In both systems, keep-to-port marks are square on top, and keep-to-starboard marks are conical.

Unless you’re crossing oceans or chartering a boat out of your home country, you’ll do all your navigation under your home scheme.

Colors and Numbers

Every aid to navigation has meaning specific colors, and almost always has a number or group of letters which correspond to its identity on a nautical chart. Correctly identifying the type of aid, along with specifying its exact identity, is crucial for safe navigation.

The meaning of a mark is determined by the direction of travel – the references heading “upstream” from the sea to shore. Many colored marks will also be lit with a light the same color.

IALA-A Colors

Mariners keep green marks to starboard coming in from the sea, and they keep red marks to port.

“Is there any red port left?” is a common memory aid.

IALA-B Colors:

When coming in from the sea, sailors keep red marks to starboard and green marks to port.
Here, “Right, right, returning” applies.

Banded Buoys

It’s not uncommon to see a buoy in the middle of a channel with color bands on it, like a rand band across a green mark. This is a mid-channel buoy and shows the preferred side to pass the marker. Heading upstream, treat the top or outside mark as the color of the buoy. So a Green/Red/Green mid channel buoy in North America should be taken to port when coming in from the sea.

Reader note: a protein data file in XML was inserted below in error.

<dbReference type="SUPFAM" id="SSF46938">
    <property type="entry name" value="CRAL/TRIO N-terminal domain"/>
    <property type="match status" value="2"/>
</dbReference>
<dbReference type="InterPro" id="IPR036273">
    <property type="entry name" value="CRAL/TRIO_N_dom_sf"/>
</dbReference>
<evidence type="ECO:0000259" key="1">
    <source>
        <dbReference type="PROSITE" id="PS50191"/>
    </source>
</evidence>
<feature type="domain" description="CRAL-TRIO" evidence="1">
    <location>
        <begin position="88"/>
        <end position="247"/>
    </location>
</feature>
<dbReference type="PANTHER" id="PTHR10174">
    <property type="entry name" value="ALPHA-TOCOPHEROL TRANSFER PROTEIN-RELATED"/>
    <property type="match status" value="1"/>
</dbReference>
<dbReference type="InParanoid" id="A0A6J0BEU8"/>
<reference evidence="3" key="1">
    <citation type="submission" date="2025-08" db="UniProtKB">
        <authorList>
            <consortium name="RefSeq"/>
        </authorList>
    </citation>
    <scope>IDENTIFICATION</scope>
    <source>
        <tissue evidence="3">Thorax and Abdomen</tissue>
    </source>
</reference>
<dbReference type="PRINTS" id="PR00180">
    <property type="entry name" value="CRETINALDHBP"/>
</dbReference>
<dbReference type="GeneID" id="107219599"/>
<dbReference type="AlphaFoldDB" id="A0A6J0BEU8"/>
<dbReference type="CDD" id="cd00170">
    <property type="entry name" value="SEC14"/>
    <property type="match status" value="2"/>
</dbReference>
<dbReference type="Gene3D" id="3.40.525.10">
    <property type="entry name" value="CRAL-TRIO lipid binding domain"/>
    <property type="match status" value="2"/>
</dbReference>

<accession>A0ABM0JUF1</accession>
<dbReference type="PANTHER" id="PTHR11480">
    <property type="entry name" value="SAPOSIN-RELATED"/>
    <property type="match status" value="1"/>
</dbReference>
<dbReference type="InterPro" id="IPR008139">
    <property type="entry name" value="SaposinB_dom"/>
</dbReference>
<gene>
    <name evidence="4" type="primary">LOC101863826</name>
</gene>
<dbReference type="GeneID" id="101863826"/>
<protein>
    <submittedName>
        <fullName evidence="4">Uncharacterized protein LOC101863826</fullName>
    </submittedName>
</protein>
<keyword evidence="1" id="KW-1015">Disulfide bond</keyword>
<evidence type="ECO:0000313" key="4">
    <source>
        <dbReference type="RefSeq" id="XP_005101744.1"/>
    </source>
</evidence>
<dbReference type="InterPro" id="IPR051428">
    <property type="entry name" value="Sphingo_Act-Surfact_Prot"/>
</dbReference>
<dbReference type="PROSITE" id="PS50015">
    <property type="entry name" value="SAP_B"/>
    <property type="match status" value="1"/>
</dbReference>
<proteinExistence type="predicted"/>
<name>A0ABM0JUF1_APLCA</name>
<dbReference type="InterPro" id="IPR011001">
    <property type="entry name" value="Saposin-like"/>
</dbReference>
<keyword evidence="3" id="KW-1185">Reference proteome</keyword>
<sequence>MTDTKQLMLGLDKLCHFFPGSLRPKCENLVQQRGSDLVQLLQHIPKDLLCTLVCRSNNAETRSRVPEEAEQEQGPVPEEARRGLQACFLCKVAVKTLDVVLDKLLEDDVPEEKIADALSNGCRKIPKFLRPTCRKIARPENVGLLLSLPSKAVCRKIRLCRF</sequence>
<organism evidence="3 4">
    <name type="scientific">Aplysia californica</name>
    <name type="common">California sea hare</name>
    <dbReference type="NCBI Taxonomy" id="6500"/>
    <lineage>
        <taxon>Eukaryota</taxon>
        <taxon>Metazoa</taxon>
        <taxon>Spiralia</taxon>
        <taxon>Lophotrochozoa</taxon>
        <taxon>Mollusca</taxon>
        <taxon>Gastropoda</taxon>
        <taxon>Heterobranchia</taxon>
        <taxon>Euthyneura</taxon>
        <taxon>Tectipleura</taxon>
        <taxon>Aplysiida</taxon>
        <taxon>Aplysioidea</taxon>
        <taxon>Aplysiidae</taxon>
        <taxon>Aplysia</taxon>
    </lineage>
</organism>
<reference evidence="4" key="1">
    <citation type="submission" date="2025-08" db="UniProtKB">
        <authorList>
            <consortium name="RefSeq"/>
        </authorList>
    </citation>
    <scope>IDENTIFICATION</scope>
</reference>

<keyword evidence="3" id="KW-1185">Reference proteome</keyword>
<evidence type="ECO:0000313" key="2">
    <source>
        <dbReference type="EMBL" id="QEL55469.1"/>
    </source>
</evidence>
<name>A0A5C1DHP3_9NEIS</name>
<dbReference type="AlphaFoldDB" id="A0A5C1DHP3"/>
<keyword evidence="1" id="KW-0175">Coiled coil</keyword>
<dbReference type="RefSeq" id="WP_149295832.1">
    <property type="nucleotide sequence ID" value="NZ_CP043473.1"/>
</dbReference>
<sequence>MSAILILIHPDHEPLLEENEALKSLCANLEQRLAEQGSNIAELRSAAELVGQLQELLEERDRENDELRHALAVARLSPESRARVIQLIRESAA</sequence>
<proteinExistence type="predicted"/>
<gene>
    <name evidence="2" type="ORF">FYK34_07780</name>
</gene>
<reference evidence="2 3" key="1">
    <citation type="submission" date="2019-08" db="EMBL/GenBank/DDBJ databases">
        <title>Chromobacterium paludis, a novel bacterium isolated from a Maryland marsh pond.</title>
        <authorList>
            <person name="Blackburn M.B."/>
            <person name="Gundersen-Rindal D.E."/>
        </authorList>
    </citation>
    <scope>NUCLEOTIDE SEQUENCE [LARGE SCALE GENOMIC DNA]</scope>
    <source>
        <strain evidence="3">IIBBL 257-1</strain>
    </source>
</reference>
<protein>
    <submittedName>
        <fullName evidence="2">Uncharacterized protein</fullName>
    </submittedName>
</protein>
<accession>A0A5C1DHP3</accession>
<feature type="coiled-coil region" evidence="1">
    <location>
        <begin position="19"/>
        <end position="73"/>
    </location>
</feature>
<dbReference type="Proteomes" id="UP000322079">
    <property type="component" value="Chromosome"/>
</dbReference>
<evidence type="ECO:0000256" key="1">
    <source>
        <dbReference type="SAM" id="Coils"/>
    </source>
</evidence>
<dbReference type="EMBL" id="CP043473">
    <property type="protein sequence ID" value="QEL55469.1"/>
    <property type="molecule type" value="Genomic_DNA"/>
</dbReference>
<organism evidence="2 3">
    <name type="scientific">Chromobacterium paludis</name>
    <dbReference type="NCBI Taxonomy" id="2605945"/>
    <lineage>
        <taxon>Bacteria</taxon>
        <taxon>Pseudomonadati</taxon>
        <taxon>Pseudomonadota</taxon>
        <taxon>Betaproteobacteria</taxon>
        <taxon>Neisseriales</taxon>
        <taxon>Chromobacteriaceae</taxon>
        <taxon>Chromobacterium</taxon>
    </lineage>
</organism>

Low visibility conditions like darkness and fog may make colors tricky to pick out, and color blind people can’t often tell red from green. Port marks are always square on the top, and starboard marks are conical or triangular. So floats will be cylinders (port) or have a cone on top of them (starboard).
Post markers will have a square or triangle. This is the same for both IALA schemes.

Numbering and Letters

Marks are usually numbered, but may also have letters. These correspond to the marks on a chart, which makes specific identification precise and easy.

Port marks are odd numbered, and starboard marks are even. In most cases, the numbers increase from the entrance of a harbor or bay. Be aware there may be sub-navigational areas in a larger region where the numbers re-start at one and keep going up.

A good example is Narragansett Bay in Rhode Island, where you’ll find a green mark number 1 down at the entrance of the bay. But further up the bay, you’ll find other G1 marks, and these re-start numbering because you’ve entered a different regional bay, such as Greenwich Bay or Mount Hope Bay, or entered a river such as the Warren River.